Category: Politics & Government

Opinions on contemporary political happenings and the workings of civil government.

We Live in a Foolish Time

This has been a dismal political season. And the real campaign doesn’t begin until a year from now. Frankly, I don’t look forward to it. Democrat presidential candidates continue their march into Far-Left Oblivion as they promote policies that even most Democrats reject. They remain particularly strident on abortion, even to the point of birth—and, in some cases, even after birth. On the one hand, they will talk about the how much they care for people that they want to… Read more »

Post 9/11: A Divided America

Can anything new be said on the anniversary of 9/11? Maybe we don’t need to hear anything new; perhaps we just need to be reminded that there are those out there who hate us. However, what is meant by “us?” America, you say? Yes, in the abstract, but what comprises America anymore? On 9/11, eighteen years ago today, members of Congress stood on the steps of the Capitol and sang together. At the moment, I can’t recall if they sang… Read more »

On Bad Times: A Historian’s Perspective

As I survey the current state of America—the spiritual/moral, political, and cultural aspects [what does that leave?]—I have grave concerns. But I’d like to offer a historian’s perspective on bad times. Since I teach American history, I have a more in-depth knowledge of what has transpired previously. I can imagine myself transported back into earlier eras and think about how I might have felt about current events at those times. Bad moral climates, disunity, and devastating government policies have cropped… Read more »

The Roots of Liberation Theology

What is Liberation Theology? How did it begin? What dangers has it brought to the Church? This brief history of its origins comes from the Christian History Institute. It’s very instructive. At the end, I’ll have a few more comments. THE SECOND VATICAN COUNCIL, whose sessions ran 1962 through 1965, issued changes that the council hoped would allow the Roman Catholic Church to function more effectively and with greater popular appeal. Three years after it ended, Latin American bishops met… Read more »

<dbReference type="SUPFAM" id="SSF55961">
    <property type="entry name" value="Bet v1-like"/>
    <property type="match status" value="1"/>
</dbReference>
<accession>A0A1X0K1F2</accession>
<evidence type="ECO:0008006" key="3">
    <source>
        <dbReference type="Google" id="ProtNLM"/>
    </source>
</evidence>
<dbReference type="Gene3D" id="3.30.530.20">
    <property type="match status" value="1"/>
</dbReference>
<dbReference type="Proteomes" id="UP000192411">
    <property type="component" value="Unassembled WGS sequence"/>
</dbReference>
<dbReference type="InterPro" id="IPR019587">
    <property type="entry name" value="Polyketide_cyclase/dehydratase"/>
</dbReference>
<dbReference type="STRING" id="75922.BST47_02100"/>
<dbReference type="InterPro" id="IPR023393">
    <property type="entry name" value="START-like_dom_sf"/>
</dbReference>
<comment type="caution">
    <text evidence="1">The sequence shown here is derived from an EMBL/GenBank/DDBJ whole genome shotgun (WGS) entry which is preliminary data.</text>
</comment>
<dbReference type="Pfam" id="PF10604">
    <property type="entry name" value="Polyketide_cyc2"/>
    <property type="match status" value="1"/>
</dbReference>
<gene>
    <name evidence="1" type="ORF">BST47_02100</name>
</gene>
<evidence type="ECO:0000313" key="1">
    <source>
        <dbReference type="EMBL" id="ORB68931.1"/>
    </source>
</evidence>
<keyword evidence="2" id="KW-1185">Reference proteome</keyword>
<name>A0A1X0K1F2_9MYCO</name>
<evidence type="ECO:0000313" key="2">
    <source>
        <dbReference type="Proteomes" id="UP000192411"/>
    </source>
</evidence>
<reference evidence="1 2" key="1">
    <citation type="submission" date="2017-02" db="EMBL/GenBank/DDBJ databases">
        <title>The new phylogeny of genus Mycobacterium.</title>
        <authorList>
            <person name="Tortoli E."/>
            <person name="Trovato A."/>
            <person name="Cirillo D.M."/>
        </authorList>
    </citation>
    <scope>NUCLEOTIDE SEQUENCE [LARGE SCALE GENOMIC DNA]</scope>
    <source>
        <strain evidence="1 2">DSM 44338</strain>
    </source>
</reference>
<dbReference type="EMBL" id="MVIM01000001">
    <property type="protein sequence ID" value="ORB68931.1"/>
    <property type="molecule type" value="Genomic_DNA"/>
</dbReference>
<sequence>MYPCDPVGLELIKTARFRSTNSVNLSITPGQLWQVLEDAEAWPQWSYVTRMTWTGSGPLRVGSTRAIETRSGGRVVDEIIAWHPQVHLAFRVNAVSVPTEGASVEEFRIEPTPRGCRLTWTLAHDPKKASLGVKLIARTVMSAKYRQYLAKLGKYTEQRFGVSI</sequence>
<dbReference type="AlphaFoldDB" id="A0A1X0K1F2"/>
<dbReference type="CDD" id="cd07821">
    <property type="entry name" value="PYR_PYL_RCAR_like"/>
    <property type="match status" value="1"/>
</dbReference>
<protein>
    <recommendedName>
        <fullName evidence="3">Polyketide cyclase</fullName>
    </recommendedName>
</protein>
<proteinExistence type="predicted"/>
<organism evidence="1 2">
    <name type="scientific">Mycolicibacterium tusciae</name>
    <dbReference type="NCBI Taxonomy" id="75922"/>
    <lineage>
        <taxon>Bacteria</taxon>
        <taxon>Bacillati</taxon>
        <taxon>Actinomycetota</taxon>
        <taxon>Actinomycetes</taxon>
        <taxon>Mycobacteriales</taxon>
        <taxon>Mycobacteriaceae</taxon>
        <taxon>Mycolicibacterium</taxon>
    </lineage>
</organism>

The Great Confrontation

Seventy-one years ago yesterday, one of the most intense political confrontations in American history occurred in the US House of Representatives. August 25, 1948, was the day that the man on the right in this photo, Alger Hiss, was asked publicly whether he had ever known the man standing on the left side of the photo. His name was Whittaker Chambers. What was the controversy all about and why did it captivate the public for the next two years? Chambers,… Read more »

There Is No Political Solution

Have you ever noticed how something that was startling at first can become commonplace? Something that once garnered our attention because of its dire nature can later be handled with a shrug of our shoulders and a willingness to look the other way. Like this, for instance: Republicans hammered Obama over the national debt, and rightly so. Where are those Republican voices now drawing our attention to this huge problem? Downplaying it doesn’t make it go away. But don’t worry–there’s… Read more »

On Honoring Government

Let me clarify something today. I can almost hear some readers of this blog thinking, “He criticizes the president and Congress so much that he can’t really have any respect for the government.” The opposite is true. I have the highest regard for the federal government. This comes from a reading of the Constitution, the debates over its ratification, and the character of many of those who helped bring it to pass. I believe the form of government set up by… Read more »